Music Reviews



United Palace Theater, New York
Monday, May 7

Dualities were ever present Monday at the United Palace Theater, where Arcade Fire began a series of three New York shows (the last at Radio City Music Hall). This Canadian band, which has made an extremely fast rise to the top with their sophomore album, the recently released "Neon Bible," delivers a live show that can best be described as organized chaos. And their music, which often deals with themes of despair and loss, is nothing less than exultant in its emotional impact.

The relatively new venue -- a former movie palace built in 1930 that has for many years been used as a church -- was the perfect setting for the show, which featured a giant neon bible, replicating the one on the album cover, hovering over the onstage proceedings.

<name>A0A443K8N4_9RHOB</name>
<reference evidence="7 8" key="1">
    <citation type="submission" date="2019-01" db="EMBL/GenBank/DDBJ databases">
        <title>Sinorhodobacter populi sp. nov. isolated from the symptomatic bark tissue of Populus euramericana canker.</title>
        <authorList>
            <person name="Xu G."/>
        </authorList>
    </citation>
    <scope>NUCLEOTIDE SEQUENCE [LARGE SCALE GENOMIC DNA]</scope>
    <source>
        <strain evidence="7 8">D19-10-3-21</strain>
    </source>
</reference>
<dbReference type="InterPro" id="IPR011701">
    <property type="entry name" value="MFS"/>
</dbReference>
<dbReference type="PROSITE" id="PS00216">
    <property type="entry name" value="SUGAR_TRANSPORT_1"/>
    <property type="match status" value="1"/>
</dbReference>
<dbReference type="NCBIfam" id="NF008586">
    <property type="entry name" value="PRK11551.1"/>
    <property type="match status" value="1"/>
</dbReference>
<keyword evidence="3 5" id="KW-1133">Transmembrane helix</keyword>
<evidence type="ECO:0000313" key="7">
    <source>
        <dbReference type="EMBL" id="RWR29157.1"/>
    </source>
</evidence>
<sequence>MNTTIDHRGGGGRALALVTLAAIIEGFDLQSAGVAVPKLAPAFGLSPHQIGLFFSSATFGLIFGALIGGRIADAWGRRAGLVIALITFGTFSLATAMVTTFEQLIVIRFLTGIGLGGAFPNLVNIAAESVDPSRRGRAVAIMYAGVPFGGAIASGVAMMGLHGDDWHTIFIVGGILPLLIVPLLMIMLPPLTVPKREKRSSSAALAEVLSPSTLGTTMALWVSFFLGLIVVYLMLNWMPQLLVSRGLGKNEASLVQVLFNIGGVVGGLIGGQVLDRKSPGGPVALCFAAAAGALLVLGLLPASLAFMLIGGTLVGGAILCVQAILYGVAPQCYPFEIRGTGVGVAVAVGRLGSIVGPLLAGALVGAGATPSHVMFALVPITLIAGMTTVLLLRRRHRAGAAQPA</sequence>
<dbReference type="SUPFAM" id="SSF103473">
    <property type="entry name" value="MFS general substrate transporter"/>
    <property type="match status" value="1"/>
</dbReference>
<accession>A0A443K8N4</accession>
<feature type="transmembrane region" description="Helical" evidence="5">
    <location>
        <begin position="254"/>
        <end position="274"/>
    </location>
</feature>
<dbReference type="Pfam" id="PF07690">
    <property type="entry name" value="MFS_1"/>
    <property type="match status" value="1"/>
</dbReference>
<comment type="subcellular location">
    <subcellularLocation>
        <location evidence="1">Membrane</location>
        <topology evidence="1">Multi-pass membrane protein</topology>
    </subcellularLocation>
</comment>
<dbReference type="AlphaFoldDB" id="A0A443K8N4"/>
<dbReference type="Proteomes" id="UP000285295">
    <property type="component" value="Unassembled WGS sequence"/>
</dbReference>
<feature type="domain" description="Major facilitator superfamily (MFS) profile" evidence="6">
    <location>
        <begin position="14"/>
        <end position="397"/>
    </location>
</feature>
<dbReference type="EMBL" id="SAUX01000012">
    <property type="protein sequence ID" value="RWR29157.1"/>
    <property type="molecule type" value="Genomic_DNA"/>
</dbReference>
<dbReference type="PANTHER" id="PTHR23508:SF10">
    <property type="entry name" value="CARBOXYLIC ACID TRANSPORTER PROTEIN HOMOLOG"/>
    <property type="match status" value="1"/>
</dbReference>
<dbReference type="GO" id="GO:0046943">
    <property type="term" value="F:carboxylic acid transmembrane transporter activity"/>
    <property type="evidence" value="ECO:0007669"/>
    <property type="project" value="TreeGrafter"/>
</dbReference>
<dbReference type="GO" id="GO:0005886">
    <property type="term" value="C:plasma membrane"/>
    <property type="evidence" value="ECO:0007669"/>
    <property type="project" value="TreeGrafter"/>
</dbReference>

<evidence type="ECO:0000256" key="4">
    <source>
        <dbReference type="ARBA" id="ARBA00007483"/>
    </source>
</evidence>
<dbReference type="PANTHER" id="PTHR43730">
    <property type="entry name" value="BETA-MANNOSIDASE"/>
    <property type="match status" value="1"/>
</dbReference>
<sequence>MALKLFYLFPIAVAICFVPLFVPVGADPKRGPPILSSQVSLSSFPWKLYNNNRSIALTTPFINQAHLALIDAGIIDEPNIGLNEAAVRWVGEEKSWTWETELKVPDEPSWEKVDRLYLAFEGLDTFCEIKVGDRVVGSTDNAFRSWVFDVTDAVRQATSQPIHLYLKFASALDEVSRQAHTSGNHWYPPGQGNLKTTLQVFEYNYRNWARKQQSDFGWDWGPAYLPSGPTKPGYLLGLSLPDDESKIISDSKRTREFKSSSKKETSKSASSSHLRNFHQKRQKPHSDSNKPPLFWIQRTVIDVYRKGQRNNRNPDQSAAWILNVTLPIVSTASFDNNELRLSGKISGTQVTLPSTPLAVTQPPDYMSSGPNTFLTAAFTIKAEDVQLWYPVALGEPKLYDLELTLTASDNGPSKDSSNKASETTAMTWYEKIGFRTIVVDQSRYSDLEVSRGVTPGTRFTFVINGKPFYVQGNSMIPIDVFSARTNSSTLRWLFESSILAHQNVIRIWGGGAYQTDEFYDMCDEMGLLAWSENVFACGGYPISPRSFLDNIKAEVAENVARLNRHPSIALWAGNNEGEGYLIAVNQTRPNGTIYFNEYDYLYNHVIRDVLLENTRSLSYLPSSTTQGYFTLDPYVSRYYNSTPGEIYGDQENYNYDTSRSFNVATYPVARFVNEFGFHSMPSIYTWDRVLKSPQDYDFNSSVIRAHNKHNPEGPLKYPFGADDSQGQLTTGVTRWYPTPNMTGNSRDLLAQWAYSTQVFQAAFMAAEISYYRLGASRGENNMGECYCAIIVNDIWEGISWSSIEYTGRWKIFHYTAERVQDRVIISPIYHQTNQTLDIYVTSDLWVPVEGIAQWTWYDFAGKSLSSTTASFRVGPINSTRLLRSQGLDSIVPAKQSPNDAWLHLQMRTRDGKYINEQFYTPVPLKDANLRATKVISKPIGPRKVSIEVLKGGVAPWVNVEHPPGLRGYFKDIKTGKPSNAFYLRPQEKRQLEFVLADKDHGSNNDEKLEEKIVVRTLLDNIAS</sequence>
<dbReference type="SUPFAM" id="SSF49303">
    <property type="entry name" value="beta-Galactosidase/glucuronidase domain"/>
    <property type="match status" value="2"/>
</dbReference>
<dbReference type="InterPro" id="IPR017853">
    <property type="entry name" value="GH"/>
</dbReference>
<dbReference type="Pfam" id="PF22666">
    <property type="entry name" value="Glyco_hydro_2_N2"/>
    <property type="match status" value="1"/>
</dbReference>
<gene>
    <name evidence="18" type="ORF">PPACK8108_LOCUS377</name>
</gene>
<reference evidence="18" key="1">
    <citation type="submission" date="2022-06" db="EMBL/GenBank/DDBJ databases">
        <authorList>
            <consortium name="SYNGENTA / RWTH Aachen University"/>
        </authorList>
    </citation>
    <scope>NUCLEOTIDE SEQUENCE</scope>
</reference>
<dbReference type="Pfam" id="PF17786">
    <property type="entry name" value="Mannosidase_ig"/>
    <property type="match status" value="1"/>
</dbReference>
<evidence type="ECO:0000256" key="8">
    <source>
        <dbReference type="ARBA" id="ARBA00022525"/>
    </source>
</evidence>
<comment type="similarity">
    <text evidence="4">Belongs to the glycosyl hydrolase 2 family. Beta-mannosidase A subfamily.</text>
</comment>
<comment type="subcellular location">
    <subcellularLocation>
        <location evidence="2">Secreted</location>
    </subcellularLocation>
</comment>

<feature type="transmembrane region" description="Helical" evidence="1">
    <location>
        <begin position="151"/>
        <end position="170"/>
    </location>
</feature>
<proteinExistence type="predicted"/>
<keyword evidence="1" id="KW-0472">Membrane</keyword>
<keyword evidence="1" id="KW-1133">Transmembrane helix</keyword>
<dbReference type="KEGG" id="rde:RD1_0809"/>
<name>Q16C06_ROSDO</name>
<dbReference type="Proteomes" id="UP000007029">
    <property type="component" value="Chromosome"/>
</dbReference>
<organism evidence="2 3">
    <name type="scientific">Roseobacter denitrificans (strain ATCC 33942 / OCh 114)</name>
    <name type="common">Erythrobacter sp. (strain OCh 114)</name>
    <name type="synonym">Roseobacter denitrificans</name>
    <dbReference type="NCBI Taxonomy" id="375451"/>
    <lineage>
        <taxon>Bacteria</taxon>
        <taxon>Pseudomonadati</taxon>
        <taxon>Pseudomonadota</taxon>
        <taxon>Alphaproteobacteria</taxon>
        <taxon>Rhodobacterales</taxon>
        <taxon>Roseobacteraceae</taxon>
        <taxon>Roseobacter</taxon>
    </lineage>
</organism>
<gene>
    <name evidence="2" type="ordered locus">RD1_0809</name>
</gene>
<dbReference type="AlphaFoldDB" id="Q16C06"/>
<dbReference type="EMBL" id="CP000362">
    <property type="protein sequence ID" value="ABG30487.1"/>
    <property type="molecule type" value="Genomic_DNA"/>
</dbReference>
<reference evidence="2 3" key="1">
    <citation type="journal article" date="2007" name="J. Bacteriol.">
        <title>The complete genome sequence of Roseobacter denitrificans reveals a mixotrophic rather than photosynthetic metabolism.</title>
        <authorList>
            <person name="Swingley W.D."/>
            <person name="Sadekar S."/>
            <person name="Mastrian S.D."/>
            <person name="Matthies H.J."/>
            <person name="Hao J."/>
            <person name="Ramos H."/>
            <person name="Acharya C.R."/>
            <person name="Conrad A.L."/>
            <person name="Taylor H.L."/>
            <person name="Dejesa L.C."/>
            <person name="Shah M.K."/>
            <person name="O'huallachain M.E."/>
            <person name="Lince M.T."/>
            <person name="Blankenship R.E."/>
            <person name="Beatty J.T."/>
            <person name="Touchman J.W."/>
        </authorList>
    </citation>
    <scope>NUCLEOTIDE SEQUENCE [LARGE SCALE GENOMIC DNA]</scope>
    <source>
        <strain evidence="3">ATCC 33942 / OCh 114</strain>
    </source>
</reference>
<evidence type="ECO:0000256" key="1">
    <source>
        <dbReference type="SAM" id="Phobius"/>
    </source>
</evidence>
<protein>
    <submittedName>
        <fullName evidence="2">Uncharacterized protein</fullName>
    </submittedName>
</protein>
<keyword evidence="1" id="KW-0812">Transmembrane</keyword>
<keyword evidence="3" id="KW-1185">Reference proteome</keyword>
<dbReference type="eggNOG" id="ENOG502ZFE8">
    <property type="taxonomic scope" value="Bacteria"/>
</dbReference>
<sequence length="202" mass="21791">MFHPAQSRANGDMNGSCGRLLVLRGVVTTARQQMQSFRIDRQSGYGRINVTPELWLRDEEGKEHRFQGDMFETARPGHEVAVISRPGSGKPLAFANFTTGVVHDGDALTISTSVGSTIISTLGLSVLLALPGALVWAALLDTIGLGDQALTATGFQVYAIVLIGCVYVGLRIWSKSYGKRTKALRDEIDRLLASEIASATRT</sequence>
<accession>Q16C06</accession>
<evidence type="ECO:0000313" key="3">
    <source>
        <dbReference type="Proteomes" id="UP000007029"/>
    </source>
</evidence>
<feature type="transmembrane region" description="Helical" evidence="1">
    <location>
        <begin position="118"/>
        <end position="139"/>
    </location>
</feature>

The band, expanded to 10 musicians for this tour from its usual seven, delivered its anthemic brand of rock, channeling influences ranging from Springsteen to U2, with an energy and exuberance all too rarely encountered these days. Playing on instruments that included violins, French horns, accordions and a hurdy-gurdy, the musicians seemed simultaneously to be in their own universe and in perfect accord.

Lead singer Win Butler's quavery voice, accompanied by often gorgeous backup harmonies, is the perfect vocal instrument for the band's highly emotional brand of music. Songs including "Black Mirror," so stark and hypnotic on the album, surged in concert with an orchestral urgency. Although such high-energy numbers from the new release as "Keep the Car Running" and "Intervention" were the clear audience favorites, even the quieter, folk-tinged songs made a powerful impression.

Watching the musicians was nearly as much fun as listening to them. Alternating instruments with abandon and playing with a joyful fervor that was highly contagious, they demonstrated a real sense of showmanship. Particularly entertaining was the frenzied percussion by two of the musicians in which they seemed to be banging on everything in sight.